Stay-at-home mothers have the most important job in the world — raising their little ones. But now that the kids are older and more settled, you are finally allowing yourself to explore the possibility of returning to work.
For sure, it’s not going to be easy. After all, when was the last time you donned a power suit or spoke in front of a room fill of human beings above age 5? How are you going to cope with not seeing your munchkins for more than six hours a day? What if you’ve to stay late — who’s going to make them dinner and put them to bed?
You may have doubts, but you can reintegrate successfully into the workforce. Paul Heng of Next Career Consulting Group points out that you are still relevant in the workforce if you take note of three things. “First, keep abreast of developments in your field of expertise. Second, keep up with current affairs and what’s going on in the world. Third, make sure you stay healthy and fit, and look professional and presentable.”
So, fret not — opting to stay at home to raise your kids is not the death knell for your career. Here are the top back-to-work tips to take note of.
1) Pick the right time to return
Think about why you want to return to work. Is it a financial reason — perhaps your husband isn’t doing quite so well at work and it’s eating into your savings? Or is it personal decision — did you always see yourself as a financially-independent woman?
Keep in touch with your friends or ex-colleagues, so you can stay up-to-date on new work trends.
Many mums decide to go back to work once their children enter preschool. Yasmin Suryani, 30, mum to 4-year-old twins Shaffiq and Basil, returned to her nursing job when her sons turned 2. “I had no choice but to stop working when they were born — they needed me, and honestly, being a SAHM was the toughest job ever. Now that they are in kindergarten, I am back at work and happier, which I think, makes me a better mum.”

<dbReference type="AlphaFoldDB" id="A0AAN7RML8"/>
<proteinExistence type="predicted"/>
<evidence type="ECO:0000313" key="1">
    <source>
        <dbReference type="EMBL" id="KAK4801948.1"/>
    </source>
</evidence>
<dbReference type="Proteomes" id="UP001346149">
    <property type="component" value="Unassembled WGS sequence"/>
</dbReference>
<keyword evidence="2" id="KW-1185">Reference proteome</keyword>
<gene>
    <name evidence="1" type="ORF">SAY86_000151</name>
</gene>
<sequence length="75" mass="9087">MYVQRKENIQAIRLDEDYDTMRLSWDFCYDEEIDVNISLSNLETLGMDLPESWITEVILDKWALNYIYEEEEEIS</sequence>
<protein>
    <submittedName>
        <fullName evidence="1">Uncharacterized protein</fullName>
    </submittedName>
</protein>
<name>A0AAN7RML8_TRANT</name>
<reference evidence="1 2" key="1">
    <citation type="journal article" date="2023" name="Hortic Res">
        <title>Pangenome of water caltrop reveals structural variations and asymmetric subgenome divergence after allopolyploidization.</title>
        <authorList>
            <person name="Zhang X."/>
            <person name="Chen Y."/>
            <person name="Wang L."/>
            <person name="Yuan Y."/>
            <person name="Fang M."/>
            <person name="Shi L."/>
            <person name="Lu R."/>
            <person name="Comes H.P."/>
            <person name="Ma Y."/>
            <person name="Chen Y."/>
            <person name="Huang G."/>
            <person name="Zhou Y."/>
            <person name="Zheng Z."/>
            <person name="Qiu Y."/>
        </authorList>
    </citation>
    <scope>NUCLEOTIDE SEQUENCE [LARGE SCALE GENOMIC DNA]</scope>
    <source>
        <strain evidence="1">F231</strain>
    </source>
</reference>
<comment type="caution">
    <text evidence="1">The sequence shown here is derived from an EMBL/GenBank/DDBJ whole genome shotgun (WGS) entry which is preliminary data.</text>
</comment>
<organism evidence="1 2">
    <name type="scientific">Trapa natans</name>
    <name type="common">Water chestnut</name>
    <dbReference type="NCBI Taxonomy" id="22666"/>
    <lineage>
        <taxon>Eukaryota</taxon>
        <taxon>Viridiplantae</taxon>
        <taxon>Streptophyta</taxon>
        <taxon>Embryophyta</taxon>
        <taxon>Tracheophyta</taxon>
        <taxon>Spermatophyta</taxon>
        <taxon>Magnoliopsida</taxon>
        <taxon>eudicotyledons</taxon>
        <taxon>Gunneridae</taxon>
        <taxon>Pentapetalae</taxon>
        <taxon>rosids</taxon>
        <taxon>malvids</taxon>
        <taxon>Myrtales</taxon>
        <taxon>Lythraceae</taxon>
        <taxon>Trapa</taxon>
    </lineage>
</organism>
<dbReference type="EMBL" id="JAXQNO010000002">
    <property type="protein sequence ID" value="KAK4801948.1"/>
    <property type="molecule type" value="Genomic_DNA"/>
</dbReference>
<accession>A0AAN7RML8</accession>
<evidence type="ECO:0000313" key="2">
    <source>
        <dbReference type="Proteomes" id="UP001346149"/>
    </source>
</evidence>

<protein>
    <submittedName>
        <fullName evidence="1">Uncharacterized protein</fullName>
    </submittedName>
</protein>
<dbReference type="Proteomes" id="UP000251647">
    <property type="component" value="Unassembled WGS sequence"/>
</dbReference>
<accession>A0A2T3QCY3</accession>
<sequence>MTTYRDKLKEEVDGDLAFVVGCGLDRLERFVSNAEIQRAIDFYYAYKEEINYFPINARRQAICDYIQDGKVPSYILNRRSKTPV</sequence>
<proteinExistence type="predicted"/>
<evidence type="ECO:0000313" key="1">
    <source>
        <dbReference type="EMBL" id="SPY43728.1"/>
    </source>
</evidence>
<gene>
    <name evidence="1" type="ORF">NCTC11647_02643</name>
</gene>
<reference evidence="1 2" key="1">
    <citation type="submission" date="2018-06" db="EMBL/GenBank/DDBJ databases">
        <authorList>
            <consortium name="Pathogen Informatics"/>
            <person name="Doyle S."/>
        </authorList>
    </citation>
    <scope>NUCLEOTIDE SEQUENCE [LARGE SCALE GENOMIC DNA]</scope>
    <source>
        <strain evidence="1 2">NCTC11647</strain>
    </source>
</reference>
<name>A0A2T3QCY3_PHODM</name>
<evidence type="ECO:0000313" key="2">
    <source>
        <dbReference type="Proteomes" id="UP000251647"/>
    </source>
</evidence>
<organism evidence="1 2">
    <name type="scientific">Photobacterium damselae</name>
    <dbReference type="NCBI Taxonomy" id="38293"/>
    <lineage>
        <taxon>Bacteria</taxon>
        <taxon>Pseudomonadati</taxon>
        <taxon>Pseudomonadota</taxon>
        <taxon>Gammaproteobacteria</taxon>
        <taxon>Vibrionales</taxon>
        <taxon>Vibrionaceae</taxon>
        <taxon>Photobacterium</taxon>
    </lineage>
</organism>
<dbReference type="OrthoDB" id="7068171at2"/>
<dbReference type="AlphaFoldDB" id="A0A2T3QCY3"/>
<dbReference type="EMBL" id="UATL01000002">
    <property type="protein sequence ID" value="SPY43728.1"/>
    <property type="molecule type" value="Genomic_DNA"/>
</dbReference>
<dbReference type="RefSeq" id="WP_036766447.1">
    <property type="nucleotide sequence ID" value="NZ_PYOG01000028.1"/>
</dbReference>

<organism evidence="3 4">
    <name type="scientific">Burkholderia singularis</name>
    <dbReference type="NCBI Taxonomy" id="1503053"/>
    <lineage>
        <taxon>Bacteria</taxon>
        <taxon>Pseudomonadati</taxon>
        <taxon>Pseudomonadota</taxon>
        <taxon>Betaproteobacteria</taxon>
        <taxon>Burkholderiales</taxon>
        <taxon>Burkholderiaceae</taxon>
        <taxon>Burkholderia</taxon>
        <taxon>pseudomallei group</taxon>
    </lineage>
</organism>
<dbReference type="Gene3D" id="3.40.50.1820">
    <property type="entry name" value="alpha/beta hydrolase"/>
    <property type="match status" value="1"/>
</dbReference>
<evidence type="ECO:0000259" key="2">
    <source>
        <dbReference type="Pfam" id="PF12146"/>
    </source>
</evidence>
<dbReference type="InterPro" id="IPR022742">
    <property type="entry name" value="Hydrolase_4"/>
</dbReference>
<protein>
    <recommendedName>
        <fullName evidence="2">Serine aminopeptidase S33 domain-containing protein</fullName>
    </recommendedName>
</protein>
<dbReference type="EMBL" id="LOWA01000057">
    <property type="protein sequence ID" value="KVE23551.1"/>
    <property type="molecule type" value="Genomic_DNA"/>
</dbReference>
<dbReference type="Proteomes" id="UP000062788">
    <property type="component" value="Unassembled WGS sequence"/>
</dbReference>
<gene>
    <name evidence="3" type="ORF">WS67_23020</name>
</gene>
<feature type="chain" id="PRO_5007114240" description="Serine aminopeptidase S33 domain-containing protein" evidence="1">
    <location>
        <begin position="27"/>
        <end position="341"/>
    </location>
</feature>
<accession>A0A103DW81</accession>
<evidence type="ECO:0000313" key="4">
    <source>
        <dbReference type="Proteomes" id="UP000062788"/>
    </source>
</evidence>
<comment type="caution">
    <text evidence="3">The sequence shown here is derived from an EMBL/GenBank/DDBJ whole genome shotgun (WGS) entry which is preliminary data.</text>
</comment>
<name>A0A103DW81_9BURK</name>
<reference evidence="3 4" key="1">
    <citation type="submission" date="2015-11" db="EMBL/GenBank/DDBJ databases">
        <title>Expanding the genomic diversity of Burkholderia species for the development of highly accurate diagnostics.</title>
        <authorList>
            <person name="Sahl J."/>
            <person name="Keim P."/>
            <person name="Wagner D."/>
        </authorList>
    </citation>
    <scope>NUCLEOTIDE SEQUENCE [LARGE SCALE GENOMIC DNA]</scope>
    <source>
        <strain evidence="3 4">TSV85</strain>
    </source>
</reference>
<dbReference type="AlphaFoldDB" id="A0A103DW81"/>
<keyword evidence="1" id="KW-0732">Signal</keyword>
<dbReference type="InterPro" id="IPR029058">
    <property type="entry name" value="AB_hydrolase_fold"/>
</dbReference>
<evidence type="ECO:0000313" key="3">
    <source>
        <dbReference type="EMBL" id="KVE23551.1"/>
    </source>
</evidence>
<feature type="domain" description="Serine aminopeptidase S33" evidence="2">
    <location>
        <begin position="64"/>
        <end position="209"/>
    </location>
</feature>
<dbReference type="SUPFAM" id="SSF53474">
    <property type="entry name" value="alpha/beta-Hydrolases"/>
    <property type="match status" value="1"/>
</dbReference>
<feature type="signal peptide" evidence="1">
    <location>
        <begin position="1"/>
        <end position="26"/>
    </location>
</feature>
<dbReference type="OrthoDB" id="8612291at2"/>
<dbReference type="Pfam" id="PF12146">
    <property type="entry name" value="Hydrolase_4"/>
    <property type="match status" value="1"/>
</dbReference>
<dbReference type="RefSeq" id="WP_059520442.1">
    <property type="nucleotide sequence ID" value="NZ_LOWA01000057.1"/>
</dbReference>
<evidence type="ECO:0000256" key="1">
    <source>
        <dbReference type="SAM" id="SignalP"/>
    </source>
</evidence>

Don’t forget that rejoining the workforce also means you’ll need to make childcare arrangements. If childcare is going to cost as much as what you’ll earn, you might want to reconsider your decision.
Also, support from family members is important. Selina Seah, a recruitment consultant with Men At Work Recruitment Consultancy recalls finding an administrative job for a mother of two. However, the mum quit after a month as she could not cope with the late knock-off times. “She could not rush home to prepare dinner for her kids, which was important to her. Thus, a lot of mental preparation needs to be done before you consider going back to work.”
2) Cast your net wide
Use various ways to look for your new job. Online job portals like JobsCentral and JobsDB are useful, and so is social-networking site LinkedIn. But don’t limit job hunting to the online route — keep in touch with old colleagues, as well as business partners, and let them know when you’re in the market for a job.
What else can you do to increase your “hireability”?
3) Acknowledge your skills
We all know that a SAHM works pretty darned hard. You’ve probably been balancing budgets, managing multiple tasks and individuals, as well as mediating disputes. If you’ve been running your family successfully, you probably have valuable skills that can benefit many companies. When interviewing for a job, don’t make excuses for your time at home — be proud of it and let your potential employer know what you’ve learnt.